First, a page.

Perhaps even worse, Foster claims that if “nothing happens,” it means that we have simply failed in “contacting the channel” of God despite the fact that we are trusting our Savior in faith. This means that faith alone isn’t enough to sustain contact with God. If “nothing happens,” it signifies that our faith wasn’t enough and we’ve failed to make contact. This is in contrast to the many verses that claim that God is close to those who trust in Him. For instance, Proverbs assures us that if we trust in God, we connect with Him:

·        Trust in the Lord with all your heart and lean not on your own understanding; in all your ways acknowledge him, and he will make your paths straight. (Proverbs 3:5-6)

However, Foster’s teaching undermines this most basic confidence. It teaches that our God is more interested in mystical techniques than in trust and obedience. However, this contradicts God’s assertions about what He values. For example, Micah 6:8 reads:

·        He has showed you, O man, what is good. And what does the Lord require of you? To act justly and to love mercy and to walk humbly with your God.

Nowhere is there any mention of practicing certain spiritual techniques. Besides, Foster’s god is no longer close to the brokenhearted as the Bible assures us (Isa. 57:15; 66:1-2). Consequently, those who have despaired in themselves and are trusting in God alone will be disappointed by God unless they learn Foster’s disciplines. How discouraging and how contrary to Scripture to be informed that we are “missing the channel” when our prayers aren’t immediately answered! Had Abraham been nurtured on such teaching, he would have thought that he was “missing the channel” because he had not received his promised child after decades of waiting!

Instead, James 4 instructs us that we miss “the channel” when we ask with “wrong motives”:

·        You ask, you do not receive, because you ask with wrong motives, that you may spend what you get on your pleasures. (James 4:2-3)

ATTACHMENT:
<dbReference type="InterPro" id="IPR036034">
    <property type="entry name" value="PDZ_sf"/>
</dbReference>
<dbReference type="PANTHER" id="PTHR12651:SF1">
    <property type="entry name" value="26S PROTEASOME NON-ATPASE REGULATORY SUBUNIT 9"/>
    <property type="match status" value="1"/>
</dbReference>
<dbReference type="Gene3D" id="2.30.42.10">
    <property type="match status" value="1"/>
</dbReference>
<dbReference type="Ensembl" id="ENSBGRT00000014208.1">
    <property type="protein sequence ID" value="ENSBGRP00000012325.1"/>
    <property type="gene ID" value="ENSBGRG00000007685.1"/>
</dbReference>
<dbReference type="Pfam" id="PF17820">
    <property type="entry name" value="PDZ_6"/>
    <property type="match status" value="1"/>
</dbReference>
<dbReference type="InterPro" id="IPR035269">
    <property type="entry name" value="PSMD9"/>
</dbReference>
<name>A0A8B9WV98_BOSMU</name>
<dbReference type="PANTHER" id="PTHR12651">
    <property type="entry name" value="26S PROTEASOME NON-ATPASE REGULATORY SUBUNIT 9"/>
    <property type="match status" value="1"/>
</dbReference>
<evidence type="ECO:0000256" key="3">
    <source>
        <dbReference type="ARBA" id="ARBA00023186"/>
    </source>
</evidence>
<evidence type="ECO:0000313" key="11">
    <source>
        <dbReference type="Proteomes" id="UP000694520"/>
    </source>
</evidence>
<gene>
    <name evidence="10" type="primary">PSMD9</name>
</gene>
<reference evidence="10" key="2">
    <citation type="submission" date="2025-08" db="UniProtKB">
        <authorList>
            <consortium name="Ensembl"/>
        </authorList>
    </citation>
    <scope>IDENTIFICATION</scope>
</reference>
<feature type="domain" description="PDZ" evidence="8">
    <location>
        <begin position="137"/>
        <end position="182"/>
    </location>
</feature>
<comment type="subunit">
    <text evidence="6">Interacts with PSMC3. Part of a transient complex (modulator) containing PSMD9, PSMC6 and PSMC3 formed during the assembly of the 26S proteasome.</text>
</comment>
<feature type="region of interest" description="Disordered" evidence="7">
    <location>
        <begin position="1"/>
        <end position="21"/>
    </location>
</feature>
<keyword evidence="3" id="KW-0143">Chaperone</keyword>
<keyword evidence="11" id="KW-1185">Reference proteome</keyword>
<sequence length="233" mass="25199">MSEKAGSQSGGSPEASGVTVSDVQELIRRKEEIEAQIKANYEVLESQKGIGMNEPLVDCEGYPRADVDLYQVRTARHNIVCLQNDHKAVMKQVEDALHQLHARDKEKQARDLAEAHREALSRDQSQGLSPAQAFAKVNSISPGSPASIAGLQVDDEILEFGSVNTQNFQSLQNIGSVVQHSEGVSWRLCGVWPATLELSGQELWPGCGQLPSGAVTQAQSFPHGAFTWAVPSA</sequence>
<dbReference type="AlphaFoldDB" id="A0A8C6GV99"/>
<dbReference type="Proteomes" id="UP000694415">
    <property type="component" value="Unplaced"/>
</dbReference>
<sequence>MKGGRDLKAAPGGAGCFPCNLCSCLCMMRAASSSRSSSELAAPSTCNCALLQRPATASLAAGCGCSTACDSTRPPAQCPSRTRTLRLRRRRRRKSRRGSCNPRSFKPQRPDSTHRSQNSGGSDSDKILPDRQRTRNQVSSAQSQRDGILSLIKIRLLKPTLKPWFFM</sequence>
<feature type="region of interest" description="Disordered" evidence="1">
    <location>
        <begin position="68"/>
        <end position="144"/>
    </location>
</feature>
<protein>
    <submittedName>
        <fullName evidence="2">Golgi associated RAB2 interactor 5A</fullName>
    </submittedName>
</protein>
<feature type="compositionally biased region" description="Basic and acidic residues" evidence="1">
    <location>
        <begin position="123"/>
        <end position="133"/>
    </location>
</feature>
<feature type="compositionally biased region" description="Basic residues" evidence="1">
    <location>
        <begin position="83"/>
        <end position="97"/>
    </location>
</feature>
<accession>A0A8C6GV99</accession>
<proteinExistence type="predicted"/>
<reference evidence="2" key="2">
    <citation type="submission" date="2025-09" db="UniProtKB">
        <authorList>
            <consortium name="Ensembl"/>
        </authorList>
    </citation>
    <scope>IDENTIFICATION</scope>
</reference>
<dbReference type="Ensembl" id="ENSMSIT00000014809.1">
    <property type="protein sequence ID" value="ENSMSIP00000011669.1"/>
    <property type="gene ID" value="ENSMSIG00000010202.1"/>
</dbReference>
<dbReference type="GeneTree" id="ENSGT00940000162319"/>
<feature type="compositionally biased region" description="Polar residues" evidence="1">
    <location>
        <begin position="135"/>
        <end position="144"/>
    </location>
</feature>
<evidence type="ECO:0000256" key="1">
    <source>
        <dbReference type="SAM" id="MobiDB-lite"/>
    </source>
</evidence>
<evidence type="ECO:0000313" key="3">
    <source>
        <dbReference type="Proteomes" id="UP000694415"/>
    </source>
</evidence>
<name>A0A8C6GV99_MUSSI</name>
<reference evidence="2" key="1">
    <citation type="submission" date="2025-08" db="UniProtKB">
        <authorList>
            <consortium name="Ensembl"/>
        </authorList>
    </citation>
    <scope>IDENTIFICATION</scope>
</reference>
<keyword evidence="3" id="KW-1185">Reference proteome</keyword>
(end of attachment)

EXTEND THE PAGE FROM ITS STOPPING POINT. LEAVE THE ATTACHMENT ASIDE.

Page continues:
At other times, it’s sin that blocks us from God. However, Scripture never tells us that we receive not because we lack the right spiritual practices!

Foster also teaches unbiblically about the imagination:

·        Imagination opens the door to faith. If we can ‘see’ in our mind’s eye a shattered marriage whole or a sick person well, it is only a short step to believing that it will be so. (36)

There is nothing wrong with exercising our imagination, but there is a lot the matter with believing that we can move mountains with it. This thinking seems to claim that we have power that we clearly don’t have. Instead, Jesus claimed that without Him, we can do nothing at all (John 15:3-5). Foster’s teaching places our faith in our ability to imagine and not in God alone (Psalm 62). Besides, if it’s about us and the quality of our imaginations, our attention will naturally focus on ourselves, the source of our hopes. This will enslave us to self-preoccupations.

It also suggests that we can coerce God through our imagination and fails to give adequate acknowledgment to the will of God (James 4:13-16), as if God has no plan or will of His own – as if He is no more than a passive blob waiting for us to learn how to exercise our minds before He can bless us.

Although imagination can be used profitably when writing a children’s book, it has no place in regards to connecting to God. Instead, the Bible refers to imagination as an evil to which people resort in favor of the Word of God.